# Bond Sweeteners

- Authors
- Publication Date
- Source
- legacy-msw
- Keywords

## Abstract

Bond Sweeteners Riskcare 1 Background A company that is interested in financial expansion may acquire additional capital by issuing new company shares or bonds. To sweeten the bonds, often the company attaches embedded options that allow the bondholder to exchange the bond for shares. If, upon exercise of this embedded option, new shares are created, the option is called a warrant. Exercise of a warrant will therefore increase the total number of shares in the market. Note that the asset value per share may be less after exercise than before. We shall consider American-style warrants which may be exercised at any time. Consider the holder of such a warrant and suppose that upon exercise there is a dilution effect (the share price falls). Such a person could short sell shares immediately prior to exercising, then buy them back immediately after, thereby realising a risk-free profit (assuming the exercise is in some sense optimal). This represents an arbitrage opportunity and therefore cannot occur in a perfect market. (If it is "sub-optimal" to exercise, we shall show tht the share price moves against the exerciser, so eliminating the arbitrage possibility.) In order to understand this, we require a simple model for the total equity capital (assets - liabilities). We model the asset value, A, which is the total net assets excluding warrants, as a log-normally distributed random variable satisfying dAA = ud: + adX. (1) The total equity capital is A - NwW where Nw is the number of outstanding warrants and W is the price of a single warrant. This must be equal to the total value of all shares in the market, NsS, where N, is the number of shares in the market and S is the price of a single share: (2) Now, consider what happens if n warrants are exercised. The warrant liabilities fall to (Nw - n)W and A increases to A- + nK where K is the strike price of the warrant and A-is the value of A immediately prior to exercise. The number of shares jumps to N, + n. At all times, to avoid arbitrag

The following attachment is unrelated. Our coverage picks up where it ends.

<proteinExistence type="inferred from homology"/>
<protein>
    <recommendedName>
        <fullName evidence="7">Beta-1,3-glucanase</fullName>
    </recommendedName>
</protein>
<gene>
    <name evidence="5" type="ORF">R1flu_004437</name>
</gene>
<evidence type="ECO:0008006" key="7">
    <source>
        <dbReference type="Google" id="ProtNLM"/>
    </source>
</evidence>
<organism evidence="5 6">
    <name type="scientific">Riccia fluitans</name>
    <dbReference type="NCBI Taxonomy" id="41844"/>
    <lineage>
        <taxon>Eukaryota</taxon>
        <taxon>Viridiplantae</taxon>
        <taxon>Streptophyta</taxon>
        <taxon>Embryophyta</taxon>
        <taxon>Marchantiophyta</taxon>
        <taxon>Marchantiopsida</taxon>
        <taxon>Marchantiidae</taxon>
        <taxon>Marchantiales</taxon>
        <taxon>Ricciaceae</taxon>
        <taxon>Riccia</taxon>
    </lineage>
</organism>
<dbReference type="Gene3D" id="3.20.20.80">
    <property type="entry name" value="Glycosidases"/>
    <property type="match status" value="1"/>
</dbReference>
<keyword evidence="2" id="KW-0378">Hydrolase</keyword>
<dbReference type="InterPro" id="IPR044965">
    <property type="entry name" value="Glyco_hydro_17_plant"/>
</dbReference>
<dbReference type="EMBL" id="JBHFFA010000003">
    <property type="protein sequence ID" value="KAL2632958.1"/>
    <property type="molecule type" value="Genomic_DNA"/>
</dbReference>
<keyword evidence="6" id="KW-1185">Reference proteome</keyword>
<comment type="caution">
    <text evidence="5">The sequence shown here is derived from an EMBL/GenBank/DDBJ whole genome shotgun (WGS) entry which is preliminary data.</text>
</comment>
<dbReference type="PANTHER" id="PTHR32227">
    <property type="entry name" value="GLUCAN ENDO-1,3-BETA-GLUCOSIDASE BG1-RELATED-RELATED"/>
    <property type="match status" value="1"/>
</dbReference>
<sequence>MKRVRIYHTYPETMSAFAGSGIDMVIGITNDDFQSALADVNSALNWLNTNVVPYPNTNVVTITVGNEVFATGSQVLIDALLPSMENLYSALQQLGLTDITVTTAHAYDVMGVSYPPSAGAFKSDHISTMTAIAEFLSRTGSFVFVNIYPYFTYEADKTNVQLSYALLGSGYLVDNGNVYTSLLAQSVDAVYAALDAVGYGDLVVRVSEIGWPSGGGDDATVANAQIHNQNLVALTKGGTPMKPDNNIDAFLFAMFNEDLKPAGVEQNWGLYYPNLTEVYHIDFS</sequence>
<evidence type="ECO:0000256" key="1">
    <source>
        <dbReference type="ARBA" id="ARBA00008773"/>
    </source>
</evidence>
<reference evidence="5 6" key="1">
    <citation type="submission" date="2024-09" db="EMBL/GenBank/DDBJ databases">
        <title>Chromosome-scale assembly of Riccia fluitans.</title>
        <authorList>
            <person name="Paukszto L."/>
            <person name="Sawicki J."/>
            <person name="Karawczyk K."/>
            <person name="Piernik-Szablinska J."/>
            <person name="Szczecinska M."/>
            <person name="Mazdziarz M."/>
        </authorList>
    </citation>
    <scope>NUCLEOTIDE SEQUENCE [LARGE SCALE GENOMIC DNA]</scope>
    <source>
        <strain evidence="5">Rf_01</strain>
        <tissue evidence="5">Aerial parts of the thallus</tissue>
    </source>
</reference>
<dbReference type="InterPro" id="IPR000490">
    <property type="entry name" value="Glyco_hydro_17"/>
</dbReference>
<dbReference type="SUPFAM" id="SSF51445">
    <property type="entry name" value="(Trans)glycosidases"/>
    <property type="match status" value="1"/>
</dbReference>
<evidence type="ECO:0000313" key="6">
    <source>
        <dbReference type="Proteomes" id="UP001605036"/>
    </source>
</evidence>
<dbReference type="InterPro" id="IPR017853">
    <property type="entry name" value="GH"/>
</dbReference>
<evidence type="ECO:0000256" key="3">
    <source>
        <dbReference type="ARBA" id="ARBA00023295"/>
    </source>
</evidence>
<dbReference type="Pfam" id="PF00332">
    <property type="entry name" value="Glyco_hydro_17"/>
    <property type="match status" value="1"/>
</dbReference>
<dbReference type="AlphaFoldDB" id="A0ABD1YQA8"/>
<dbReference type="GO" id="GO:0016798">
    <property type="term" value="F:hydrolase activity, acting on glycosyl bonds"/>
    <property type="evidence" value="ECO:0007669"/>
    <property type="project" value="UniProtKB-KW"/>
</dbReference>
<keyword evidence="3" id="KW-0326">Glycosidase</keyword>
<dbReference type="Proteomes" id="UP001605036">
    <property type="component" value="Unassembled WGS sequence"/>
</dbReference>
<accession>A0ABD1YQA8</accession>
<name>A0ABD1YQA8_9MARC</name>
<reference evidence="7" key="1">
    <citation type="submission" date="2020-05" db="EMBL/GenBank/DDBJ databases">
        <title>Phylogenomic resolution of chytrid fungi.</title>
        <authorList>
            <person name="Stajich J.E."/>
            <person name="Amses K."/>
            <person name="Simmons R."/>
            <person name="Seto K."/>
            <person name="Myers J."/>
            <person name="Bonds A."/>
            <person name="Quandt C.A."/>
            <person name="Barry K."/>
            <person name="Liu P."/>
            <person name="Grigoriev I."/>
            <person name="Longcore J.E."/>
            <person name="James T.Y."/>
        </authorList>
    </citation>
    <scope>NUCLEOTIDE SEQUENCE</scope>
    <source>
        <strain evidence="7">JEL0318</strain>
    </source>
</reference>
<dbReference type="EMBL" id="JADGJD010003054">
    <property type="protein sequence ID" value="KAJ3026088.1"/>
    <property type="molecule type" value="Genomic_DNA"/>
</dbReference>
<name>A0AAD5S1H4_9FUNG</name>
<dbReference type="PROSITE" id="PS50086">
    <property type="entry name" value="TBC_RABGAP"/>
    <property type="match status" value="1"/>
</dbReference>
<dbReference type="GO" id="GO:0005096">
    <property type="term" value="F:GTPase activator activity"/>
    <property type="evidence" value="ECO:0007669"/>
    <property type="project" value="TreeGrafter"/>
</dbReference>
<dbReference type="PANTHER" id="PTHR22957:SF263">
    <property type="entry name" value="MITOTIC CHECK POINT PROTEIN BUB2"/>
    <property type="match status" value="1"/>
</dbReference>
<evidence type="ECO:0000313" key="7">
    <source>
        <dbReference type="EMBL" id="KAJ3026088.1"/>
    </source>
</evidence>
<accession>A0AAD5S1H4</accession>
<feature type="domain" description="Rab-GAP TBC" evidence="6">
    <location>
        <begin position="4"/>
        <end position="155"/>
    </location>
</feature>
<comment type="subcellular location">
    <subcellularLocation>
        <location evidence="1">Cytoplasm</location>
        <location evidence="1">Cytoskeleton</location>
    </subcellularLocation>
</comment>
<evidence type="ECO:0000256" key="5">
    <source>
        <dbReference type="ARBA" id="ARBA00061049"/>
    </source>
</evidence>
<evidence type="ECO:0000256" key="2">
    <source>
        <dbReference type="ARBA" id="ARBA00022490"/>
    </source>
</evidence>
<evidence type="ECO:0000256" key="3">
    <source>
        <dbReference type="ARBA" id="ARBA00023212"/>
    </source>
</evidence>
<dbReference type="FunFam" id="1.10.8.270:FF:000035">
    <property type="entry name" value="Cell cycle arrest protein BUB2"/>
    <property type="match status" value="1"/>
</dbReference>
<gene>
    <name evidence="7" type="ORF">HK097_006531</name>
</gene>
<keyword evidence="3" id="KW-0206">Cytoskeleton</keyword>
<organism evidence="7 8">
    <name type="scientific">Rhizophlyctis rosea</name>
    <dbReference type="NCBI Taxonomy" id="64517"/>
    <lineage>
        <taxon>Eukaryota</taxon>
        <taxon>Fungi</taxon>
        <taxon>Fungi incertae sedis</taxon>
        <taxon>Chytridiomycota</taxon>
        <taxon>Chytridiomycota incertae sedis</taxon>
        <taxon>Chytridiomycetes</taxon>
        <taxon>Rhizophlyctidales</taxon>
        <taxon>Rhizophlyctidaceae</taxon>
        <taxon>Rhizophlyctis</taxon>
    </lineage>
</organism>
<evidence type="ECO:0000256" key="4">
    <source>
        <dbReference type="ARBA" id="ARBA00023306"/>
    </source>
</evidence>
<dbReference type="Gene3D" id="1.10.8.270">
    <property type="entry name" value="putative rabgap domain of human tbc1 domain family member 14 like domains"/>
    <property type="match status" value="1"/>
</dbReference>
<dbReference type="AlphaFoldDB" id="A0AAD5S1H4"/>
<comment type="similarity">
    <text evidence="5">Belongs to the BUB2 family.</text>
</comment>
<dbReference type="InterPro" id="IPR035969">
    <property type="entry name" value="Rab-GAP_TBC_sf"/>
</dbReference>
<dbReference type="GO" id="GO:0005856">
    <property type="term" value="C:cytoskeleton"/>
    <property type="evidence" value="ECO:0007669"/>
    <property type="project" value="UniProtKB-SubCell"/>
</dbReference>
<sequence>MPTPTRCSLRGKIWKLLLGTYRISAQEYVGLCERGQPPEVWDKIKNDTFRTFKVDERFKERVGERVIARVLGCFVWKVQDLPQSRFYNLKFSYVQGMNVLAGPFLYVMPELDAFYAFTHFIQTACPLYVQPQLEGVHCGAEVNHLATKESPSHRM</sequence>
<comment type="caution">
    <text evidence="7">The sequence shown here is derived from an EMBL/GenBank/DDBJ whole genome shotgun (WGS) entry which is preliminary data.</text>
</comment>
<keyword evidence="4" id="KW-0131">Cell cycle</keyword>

## There are no comments yet on this publication. Be the first to share your thoughts.